German companies use defined benefit plans to meet more than 50 per cent of their company pension requirements. As pension obligations are debt and as pension commitments rise, a company’s equity capital ratio falls. If no ring-fenced assets are available, companies have to meet future commitments out of cashflow, which could affect their ratings and increase their costs of finance.

In recent years, many companies have opted to show assets (plan assets) on the assets side to balance their pension commitments on the liabilities side of their balance-sheets, make those assets over to outside trustees and grant their eligible employees rights of access to the assets on trust should they become insolvent (Contractual Trust Arrangement / CTA).

With such trust models, international accounting rules (IFRS, US-GAAP) allow the pension obligations on the liabilities side to be netted against the assets ring-fenced for pension purposes on the assets side of balance-sheets. This compresses balance-sheets and improves key indicators such as equity ratios and gearing. Financing out pension obligations also avoids encumbering income and expenditure accounts and cashflows in the future.
With the passing of the Accounting Law Modernisation Act (BilMoG) in Germany, the regulations under commercial law for valuation and statement of pension liabilities were extensively revised. Contrary to the previously valid "gross" principle in the commercial balance sheet, which excluded the netting off of assets against debts, the BilMoG requires asset backing to be netted off. The result is a shortening also of the commercial balance sheet in the annual financial statements. Trust arrangements can however still be advantageous, especially in an international context, because they are commonly used in Anglo-Saxon countries. Pension liabilities and fund assets still have to be stated and valued separately in the taxation accounts.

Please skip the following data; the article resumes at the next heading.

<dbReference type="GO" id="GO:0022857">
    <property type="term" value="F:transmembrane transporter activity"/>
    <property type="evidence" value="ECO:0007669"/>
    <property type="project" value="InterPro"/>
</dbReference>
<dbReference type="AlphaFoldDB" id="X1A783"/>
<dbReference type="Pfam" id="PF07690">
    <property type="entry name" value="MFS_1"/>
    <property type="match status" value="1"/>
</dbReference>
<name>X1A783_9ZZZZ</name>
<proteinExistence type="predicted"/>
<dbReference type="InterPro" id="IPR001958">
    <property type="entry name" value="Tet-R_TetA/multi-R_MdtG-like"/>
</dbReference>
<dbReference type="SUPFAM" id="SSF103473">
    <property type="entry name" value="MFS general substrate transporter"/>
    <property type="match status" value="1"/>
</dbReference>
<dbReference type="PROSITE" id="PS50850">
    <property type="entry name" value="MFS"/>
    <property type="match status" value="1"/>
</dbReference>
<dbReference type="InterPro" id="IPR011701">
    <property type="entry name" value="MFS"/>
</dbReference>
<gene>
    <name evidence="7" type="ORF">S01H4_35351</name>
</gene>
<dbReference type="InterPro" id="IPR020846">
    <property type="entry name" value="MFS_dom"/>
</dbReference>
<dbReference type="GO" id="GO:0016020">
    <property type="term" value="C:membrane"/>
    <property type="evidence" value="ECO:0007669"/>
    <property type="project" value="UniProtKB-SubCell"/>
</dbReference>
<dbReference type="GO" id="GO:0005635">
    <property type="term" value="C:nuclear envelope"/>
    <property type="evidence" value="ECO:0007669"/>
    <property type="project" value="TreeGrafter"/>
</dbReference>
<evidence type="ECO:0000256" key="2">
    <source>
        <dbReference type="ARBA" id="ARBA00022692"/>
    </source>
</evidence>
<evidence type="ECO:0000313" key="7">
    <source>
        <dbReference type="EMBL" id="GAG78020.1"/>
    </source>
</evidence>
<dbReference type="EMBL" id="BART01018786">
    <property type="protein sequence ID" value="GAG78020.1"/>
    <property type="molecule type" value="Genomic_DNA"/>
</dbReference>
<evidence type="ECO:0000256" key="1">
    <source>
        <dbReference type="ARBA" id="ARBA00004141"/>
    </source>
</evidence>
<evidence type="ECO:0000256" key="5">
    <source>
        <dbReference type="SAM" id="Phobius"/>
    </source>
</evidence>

To make such constructions also available to small and medium-sized enterprises (SMEs), accounting according to IFRS, US-GAAP or HGB, DekaBank has set up DekaTreuhand GmbH. Using such a group trustee is precisely what SMEs need, as the setup costs are much less than companies having their own trustees. DekaBank’s group trustee is suitable both for outsourcing and insolvency protecting pension commitments and for commitments from working hours accounts and partial retirement schemes.

Capital is invested in selected Deka Investment funds, providing an attractive combination of returns and security. A range of investment models are available to suit your commitments and individual preferences.

Our services at a glance:

  • Standardised group trustee agreements
  • Investing and managing trust assets
  • Insolvency protection for assets on trust and providing administration in the event of insolvency